Project Highlight: workspace-d

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Not so long ago, Jan Jurzitza sat down at his keyboard intent on writing a D plugin for Atom, his text editor of choice at the time. Then came disappointment.

“I was pretty unhappy with their API,” he says.

Visual Studio Code was released a short time after. He decided to give it a go and “instantly fell in love with it”. His Atom plugin was pushed aside and he started work on a new plugin for VS Code called code-d.

However, I did not want to maintain the same functionality in two plugins for two different text editors, so I thought that making a program which contains most of the plugin logic, like starting and calling dcd, dscanner, dfmt, etc., would be beneficial and would also help with including D support in more editors and IDEs in the future.

For the uninitiated, DCD (the D Completion Daemon), DScanner, and Dfmt are D-oriented tools for plugin developers, all maintained by Brian Schott. They are, respectively, a client-server based auto-completion program, a source code analyzer, and a code formatter. A number of IDE and text editor plugins employ them directly.

So Jan started work on his new tool and named it workspace-d.

With workspace-d I want to make it simple for plugin developers to integrate D functionality into their editor of choice. workspace-d is designed to work both as a standalone program through stdio and as a D library. Once I ported most of the code from my Atom extension to workspace-d, I could simply spawn it as a subprocess in code-d, which I got working with it quite quickly.

In addition to porting his Atom plugin to use workspace-d, he also created one for Sublime Text. Currently, he’s not devoting any time to either and is looking for someone else to take over maintenance of one or both. Anyone interested might start by submitting pull requests. Aside from workspace-d itself, Jan’s focus is on code-d.

He’s recently been working on version 2.0 of workspace-d, with a focus on streamlining the way it handles requests.

Using traits, templates, and CTFE (Compile-Time Function Execution), basically all D compile time magic, I was able to make an automatic wrapper for the functions for version 2.0. Basically, when a request like {"cmd":"hello"} comes in, it runs the D function hello with its default arguments. If the arguments don’t match, it responds with an error. This system automatically binds function arguments to JSON values and generates a response from the return value.

To deserialize the JSON requests, he’s using painlessjson, a third-party library available in the DUB package registry.

It works really great and I can really recommend it for some simple and easy conversions between D types and JSON. This change really cleaned up all the code and made it possible to use workspace-d as a library.

He’s also working on a new project, serve-d, that works with Microsoft’s Language Server Protocol.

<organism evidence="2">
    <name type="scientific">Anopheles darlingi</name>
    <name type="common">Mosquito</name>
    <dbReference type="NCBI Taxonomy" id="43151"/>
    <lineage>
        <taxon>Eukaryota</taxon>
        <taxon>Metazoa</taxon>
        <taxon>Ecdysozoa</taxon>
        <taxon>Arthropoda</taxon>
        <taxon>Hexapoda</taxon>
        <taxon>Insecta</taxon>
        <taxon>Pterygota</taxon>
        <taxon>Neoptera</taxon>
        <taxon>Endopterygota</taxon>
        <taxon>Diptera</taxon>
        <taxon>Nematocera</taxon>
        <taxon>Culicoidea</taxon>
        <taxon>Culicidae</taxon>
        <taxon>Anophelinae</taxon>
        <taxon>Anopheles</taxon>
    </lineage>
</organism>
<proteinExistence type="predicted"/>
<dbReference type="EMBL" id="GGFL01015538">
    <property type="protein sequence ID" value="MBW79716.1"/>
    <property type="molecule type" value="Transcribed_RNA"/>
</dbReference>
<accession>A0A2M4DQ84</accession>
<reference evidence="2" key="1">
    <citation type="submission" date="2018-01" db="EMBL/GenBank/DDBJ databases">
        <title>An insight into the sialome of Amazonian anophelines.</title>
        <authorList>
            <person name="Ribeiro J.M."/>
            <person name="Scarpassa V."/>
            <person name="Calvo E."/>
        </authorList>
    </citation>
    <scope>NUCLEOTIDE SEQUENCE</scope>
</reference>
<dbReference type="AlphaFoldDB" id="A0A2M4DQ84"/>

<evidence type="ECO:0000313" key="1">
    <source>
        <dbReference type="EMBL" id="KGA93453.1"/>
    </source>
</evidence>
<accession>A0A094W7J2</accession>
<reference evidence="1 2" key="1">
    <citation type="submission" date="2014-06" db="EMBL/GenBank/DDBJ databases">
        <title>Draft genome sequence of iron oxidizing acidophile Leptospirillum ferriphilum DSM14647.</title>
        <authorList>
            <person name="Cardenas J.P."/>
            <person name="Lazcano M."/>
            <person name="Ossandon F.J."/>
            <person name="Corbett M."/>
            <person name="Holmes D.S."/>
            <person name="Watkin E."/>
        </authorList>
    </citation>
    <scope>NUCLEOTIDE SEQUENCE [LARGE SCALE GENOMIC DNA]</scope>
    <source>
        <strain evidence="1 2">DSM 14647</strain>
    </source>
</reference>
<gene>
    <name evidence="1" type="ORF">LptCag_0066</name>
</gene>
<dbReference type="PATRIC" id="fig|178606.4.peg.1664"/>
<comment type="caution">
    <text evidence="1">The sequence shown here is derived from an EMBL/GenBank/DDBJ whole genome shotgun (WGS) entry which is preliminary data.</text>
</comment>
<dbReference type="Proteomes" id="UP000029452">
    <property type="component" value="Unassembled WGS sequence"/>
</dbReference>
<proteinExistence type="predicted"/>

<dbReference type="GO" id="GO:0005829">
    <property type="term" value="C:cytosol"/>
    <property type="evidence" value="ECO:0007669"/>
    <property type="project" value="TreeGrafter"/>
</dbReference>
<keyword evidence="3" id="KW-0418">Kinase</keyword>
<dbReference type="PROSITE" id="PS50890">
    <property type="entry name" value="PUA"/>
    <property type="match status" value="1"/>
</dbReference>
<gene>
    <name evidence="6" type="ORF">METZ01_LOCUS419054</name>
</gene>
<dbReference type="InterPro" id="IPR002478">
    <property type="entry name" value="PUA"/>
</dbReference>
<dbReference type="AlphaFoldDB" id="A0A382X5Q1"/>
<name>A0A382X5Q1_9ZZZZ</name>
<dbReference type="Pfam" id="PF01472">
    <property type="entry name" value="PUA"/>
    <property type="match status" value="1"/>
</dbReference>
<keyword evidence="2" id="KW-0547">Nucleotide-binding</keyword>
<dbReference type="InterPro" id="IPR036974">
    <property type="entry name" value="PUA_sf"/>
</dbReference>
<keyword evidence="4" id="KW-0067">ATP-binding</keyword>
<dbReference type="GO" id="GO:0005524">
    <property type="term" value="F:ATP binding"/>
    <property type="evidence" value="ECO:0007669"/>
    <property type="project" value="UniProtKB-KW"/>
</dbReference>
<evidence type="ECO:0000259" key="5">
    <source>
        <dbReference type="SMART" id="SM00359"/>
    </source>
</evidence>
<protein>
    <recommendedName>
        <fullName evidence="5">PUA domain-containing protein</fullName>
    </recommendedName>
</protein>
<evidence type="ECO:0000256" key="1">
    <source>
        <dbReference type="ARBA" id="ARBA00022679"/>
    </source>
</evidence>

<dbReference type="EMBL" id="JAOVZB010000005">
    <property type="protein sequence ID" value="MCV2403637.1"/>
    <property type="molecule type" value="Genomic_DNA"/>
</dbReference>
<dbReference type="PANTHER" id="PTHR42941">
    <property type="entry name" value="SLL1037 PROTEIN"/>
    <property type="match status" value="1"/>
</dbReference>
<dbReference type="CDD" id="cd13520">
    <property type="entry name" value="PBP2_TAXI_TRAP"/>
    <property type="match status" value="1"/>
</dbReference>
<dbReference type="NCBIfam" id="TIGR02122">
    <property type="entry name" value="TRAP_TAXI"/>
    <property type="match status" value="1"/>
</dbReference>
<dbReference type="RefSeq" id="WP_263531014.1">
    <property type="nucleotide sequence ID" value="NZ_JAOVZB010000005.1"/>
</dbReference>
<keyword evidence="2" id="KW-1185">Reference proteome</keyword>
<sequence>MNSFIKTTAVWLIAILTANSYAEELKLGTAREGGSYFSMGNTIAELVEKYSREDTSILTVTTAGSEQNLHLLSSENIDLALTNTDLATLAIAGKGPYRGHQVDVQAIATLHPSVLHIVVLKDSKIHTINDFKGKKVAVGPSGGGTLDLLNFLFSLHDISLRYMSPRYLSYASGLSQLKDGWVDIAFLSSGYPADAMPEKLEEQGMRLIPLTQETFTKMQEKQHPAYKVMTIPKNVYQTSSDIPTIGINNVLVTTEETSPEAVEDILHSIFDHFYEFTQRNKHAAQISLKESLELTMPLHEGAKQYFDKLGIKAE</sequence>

serve-d is an alternative for the workspace-d command line I/O for those who prefer JSON RPC over my custom binary/JSON mix. It’s fiber based and uses workspace-d as a library, which results in really clean code. There’s an alpha version of the implementation on github already, both the server and a new branch on code-d. With the Language Server Protocol, I’m hoping for easier integration in other editors. The concept is basically the same as workspace-d’s command line interface, but, because Microsoft is such a big company, I’m hoping that more editors by big developers are going to implement this protocol.

Building and installing workspace-d should go pretty smoothly on Linux or OS X, but it’s currently a little bumpy on Windows. Because of an issue Jan has yet to resolve, it can only be built on Windows with LDC.

The auto completion didn’t work for some people on Windows because it got stuck in the std.process.execute function when creating a pipe to write to. I couldn’t find any way to reproduce it in a standalone program so I couldn’t file a bug either. So what we did to avoid this issue in the short term was to simply disallow compilation on Windows using DMD. It works just fine when compiled with LDC.

Jan’s primarily a Linux user (he doesn’t own a Mac and only runs Windows in a VM). He credits GitHub user @Andrepuel for getting it operational on OS X, and @aka-demik for finding the issue on Windows and verifying that it compiles with LDC. He’ll be grateful to anyone who can help fully resolve the Windows/DMD issue once and for all.

If you’re looking to develop a D plugin for your favorite editor, consider taking advantage of the work Jan as already done with workspace-d to save yourself some effort. And VS Code users can put it to use via code-d to get code completion and more. Visit its VS Code marketplace page to read reviews and installation instructions.

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